Medicines regulation is needed to ensure that all pharmaceutical products on the market are safe, effective and consistently meet approved quality standards. WHO works with Member States in assessing national regulatory systems to identify gaps, develop strategies for improvement and support countries in their commitment to build national regulatory capacity. This report synthesizes the findings of rapid assessments performed at national medicines regulatory authorities (NMRAs) in 26 African countries over the last eight years. It is mainly based on the reports provided to the countries by the assessment teams. Although the emphasis of the missions was on capacity-building rather than a standardized comparison of indicators, the findings are thought to give a reasonable overview of the regulatory situation in Africa at the time of the visits...Structures for medicines regulation existed in the countries assessed, and the main regulatory functions were addressed, although in practice the measures were often inadequate and did not form a coherent regulatory system. Common weaknesses included a fragmented legal basis in need of consolidation, weak management structures and processes, and a severe lack of staff and resources. On the whole, countries did not have the capacity to control the quality, safety and efficacy of the medicines circulating on their markets or passing through their territories. Regulatory capacity should be built urgently in African countries, using the following approaches:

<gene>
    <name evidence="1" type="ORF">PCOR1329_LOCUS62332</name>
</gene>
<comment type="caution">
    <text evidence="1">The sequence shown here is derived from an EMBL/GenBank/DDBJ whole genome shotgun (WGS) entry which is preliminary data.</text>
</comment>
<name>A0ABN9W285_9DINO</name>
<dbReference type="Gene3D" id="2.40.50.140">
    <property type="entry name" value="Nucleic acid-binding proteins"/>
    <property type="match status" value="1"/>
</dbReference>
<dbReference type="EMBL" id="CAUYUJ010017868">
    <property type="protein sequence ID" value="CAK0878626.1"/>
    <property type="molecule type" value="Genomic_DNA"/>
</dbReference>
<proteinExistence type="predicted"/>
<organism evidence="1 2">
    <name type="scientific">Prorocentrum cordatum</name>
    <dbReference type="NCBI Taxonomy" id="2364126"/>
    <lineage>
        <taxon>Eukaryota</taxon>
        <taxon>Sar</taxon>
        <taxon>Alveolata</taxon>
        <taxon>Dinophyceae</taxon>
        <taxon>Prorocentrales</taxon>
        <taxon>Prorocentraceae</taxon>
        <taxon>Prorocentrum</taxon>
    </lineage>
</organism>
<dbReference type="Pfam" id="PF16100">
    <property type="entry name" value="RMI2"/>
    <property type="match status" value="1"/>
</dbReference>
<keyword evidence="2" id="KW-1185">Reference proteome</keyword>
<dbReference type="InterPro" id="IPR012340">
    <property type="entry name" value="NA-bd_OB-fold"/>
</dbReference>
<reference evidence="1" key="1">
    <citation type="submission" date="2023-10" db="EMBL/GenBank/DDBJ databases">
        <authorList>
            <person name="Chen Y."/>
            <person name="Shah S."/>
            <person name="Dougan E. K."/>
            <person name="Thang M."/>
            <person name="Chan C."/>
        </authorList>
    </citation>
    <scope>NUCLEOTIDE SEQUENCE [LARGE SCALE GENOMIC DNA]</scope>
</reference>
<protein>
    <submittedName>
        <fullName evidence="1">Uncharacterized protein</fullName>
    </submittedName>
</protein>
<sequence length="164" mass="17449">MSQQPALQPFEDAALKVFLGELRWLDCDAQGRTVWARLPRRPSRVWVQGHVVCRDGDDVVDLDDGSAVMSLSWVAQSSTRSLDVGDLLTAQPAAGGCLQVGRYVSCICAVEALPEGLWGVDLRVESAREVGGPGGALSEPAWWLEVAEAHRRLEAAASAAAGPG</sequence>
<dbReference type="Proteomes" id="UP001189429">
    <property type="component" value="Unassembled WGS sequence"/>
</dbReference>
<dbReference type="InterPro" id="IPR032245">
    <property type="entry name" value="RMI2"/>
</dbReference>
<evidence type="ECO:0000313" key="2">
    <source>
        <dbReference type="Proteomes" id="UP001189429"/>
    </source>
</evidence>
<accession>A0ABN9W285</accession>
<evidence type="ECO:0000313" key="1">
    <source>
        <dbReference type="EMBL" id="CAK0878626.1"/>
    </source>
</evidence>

- Encourage and assist countries to assess their own regulatory systems in a systematic way in order to identify and address gaps.
- Work towards consistent implementation of all essential regulatory functions in African countries, based on the key provisions in the existing legal frameworks.
- Strengthen management structures, specific technical regulatory expertise and physical resources (both human and financial) available to NMRAs in Africa.
- Consider mechanisms for sharing the outcomes of regulatory assessments.